Electricity
Electricity
What happens?
Why?
How We Approach Electricity
 Electricity can be beautifully described with physics and mathematics
 However, we will focus on building an intuitive understanding and applying principles to build devices
 There will be some basic math, but that is not our focus
 Rules of Thumbs
Electricity Analogies
Common Analogy

Electricity can be thought of as water flowing down a pipe

The higher the water falls from, the greater the pressure

More water can flow (and flow faster) through a larger and smoother pipe

If the water is stored in a container / vat, it will pour out until it is empty (like a battery)
Common Analogy
 The “pressure” (or height) of the water is the voltage
 Measured in units called volts (V)
 Higher voltage means more potential energy
 Our circuits will typically consider voltages 0v  5v
Common Analogy
 The “rate of flow” of the electricity is the current
 Measured in units called amperes or amps (A)
 Higher amperage means electrons are flowing faster
 In equations, current with be denoted with the letter I
 Note: 1 A is a lot! Our projects will consider smaller values such as 0.2 A.
 Instead, we will say 0.2 A is 200 milliamps (mA)
Compare
Consider two equal water jugs connected to two different straws. Which has greater flow?
Compare
Resisting the Flow
 The narrower pipes restrict or resist the flow of water
 The measure of how well something resist or allows electricity is resistance
 Measured in units called Ohms (Ω)
 More Ohms means more resistance, which means less current (flow)
Key Concepts
 Electrons are negativelycharged particles
 Electricity is the flow of electrons from positive to **negative **(flow of energy)
 Electronics is the study of devices that control / interact with the flow of electricity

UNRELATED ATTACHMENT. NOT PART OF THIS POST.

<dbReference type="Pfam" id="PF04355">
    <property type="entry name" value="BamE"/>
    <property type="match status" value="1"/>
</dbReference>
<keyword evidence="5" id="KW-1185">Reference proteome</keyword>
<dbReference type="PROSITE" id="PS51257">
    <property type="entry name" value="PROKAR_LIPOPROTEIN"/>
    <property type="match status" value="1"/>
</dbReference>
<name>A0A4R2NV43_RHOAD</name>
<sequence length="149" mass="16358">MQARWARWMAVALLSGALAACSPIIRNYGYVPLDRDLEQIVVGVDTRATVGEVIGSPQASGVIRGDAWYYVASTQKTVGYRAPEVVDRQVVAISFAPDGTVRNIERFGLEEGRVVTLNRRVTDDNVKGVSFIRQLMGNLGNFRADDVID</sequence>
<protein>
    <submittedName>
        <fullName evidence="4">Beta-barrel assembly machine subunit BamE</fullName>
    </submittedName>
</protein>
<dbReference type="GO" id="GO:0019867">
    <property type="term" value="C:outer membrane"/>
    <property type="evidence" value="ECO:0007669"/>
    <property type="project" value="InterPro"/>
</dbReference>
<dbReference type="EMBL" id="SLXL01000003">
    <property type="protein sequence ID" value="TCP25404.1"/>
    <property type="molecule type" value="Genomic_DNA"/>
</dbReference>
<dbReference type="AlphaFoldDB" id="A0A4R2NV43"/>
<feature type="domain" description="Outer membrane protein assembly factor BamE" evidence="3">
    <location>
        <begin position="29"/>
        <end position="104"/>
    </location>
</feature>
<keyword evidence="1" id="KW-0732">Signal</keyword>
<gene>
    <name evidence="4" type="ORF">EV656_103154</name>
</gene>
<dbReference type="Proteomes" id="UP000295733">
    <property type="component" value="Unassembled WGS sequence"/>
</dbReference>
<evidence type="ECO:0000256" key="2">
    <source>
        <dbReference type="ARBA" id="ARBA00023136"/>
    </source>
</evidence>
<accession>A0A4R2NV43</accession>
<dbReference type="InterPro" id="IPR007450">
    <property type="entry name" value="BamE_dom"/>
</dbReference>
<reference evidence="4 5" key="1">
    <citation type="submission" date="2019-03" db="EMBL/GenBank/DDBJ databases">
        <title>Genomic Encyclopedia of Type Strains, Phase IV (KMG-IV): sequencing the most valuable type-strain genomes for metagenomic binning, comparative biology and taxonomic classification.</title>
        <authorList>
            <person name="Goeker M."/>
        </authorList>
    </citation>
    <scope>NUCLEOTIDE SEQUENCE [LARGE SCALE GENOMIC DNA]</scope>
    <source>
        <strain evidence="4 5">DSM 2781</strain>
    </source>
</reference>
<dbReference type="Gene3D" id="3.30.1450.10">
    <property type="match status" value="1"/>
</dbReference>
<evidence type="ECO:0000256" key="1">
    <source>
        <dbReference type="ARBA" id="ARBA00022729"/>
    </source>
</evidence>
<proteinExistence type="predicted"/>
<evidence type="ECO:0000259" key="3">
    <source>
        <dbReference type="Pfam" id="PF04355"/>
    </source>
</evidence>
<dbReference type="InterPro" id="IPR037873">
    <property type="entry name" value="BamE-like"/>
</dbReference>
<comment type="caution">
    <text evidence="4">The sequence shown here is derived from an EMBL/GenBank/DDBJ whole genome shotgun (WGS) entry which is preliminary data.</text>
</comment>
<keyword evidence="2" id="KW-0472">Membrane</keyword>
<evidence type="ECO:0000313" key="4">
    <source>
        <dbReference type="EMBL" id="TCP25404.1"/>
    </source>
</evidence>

Circuits
 Electricity will only flow if there is a circuit
 A circuit is a complete loop from a positive voltage source to a negative (lesser) source, through a conductive material
Voltage as Difference
 When we describe voltage, we are measuring the difference between two points
 In the water analogy, water could fall from 500 ft to 400 ft, or from 100 ft to 0 ft
 In both cases, water fell a difference of 100 ft, but the reference point changed

In a circuit, we commonly call the reference point Ground (GND) and say it is 0V
 In homes and buildings, ground is literally connected to the earth
Voltage Source
 In our circuits, we will use a voltage source to provide energy potential
 USB power: 5v (also stepped down to 3.3v which the Argon uses)
 9V battery: 9v
 Rechargeable lithium battery: 3.7v
 Our circuits will have a positive voltage (e.g. 3.3v or 5v) and ground voltage (0v)
 We will consider that current flows from the positive part of the circuit to the negative
Resistors
 Resistors conduct electricity, but are used to restrict / slow the flow of current
 They can be connected either direction
 We measure values from 0Ω to 10,000Ω
 10,000 Ohms is 10 kiloOhms (10 KΩ)
Accessibility Note
 Resistor values are determined visually by color bands
 Unfortunately resistor labeling is not accessibly designed
 To support students who are color blind or have difficulty distinguishing colors, here are resources for support
Ohm’s Law
 There are only a couple electrical laws that we need to know
 There is a relationship between voltage (V), current (I), and resistance (R)
V = I * R
R = V / I
I = R / V
 If you know two, you can solve for the other one
Example
1.) The voltage source is 9v. If we have a resistor that is 300 Ohms, what is the current? 2) The voltage source is 9v and you want to provide a current of 9mA. What size resistor should we use?
Breadboard
 We will use breadboards to connect our circuits
 The power rails (on the long ends of the board) are all connected together
 On the interior, each group of 5 pins are connected
Inside a Breadboard
 Breadboards are built with rows and columns of connected pin sockets
 Underneath each row and column are strips of metal that form electrical connections
Breadboard Connections
Breadboard Connections
Important Note
 Different size breadboards are mostly identical, but note that the power rails are not connected the entire length of the board
Credits
 Mabacam Flickr via Compfight cc
 PickComfort Flickr via Compfight cc
 verchmarco Flickr via Compfight cc
 Craig Walkowicz Flickr via Compfight cc
 Images created with Fritzing